|Current Group Health site - parking lot|
and treed canopy
Bill Biggs, the proponent for landowner Group Health, presented a sealed offer during the December 13 meeting to assuage council and the large crowd speaking against 100% tree removal. Council held off on their decision to review Mr. Biggs offer. (Mr. Biggs is also President of the Redmond Economic Development Alliance).
Mr. Bigg's offer was solely about the park. It was reviewed by city staff and accepted by council on January 3, as this ammendment:
"The City shall design and install additional park improvements consistent with its neighborhood park standards RZC 21...." In the process of designing the Park, the City shall consider retention of existing significant and landmark trees where feasible and consistent with good park design and public safety. The Owner and members of the community shall be consulted and given opportunity to comment on proposed park features, design and materials.
The City shall seek opportunities for preservation of trees in connection with the design of the Park"Associate city planner Dennis Lisk wrote: "I looked into the number of significant and landmark trees located within the area of the future park and found approximately 12 significant trees, none of which are landmark trees." Mr. Lisk said there was no guarantee these park trees would be retained, or any others.
Four-hundred trees are slated for planting on the site. Their size is undefined, as to sapling or 12 foot standard trees. Rain gardens, planted courtyards, pervious roads, and other LID features are planned.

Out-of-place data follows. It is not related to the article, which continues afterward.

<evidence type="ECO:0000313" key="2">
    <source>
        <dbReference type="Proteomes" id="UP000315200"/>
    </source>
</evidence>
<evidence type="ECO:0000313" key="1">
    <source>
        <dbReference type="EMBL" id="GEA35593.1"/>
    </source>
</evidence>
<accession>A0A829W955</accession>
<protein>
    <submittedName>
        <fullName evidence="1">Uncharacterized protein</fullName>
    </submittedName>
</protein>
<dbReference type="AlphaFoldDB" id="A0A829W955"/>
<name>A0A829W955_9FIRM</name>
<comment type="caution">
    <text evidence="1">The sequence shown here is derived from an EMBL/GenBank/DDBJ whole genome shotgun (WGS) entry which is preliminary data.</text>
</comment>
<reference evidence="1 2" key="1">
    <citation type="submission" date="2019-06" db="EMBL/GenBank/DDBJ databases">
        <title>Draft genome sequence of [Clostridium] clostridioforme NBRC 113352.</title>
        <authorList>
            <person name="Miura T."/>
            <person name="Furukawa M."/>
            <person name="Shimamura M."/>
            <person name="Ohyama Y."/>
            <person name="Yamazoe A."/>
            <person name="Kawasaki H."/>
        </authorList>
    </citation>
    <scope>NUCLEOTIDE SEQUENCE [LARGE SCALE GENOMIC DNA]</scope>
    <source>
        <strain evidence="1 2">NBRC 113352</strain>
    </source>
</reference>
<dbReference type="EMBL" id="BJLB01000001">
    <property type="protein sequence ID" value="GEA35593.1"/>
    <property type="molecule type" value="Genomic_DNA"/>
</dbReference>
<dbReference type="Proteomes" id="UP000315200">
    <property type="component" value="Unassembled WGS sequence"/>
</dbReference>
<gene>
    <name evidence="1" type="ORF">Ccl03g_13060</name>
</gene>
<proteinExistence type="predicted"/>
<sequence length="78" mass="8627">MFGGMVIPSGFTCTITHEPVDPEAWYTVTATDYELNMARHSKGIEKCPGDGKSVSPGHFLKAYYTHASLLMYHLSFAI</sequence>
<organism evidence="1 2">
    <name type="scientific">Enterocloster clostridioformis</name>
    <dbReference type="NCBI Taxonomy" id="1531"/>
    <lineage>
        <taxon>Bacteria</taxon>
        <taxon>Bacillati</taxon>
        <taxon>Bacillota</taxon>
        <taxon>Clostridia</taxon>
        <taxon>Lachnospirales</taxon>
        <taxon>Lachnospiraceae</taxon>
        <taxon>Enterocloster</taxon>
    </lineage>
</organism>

To compensate for the tree removal, Group Health will plant 3,345 trees and 31,220 shrubs off site in parks and near creeks "to approximate the environmental benefits" of the Group Health forest canopy. Once Group Health sells it's first parcel for development, ~250 trees will be planted in each of the following 2-acre sites:
- Juel Park (east) [city contact: Betty Sanders, firstname.lastname@example.org]
- Perrigo Park (west) [city contact: Betty Sanders]
- Millennium Office Park/Swedish easement adjacent Bear Creek. [city contact: Dennis Lisk, email@example.com]
- Viewpoint Open Space (after blackberries are cleared). city contact: [Betty Sanders]
Of note, according to Lisk, "60% of the parking is underground and expensive and, as a concession to Group Health for this expense additional densities were permitted by the City." i.e. building height and number of buildings. Another, unnamed city official said density concessions were given in the earlier planning stages to retain the trees.
Comments are welcome.
Reported by Bob Yoder
Photo by Yoder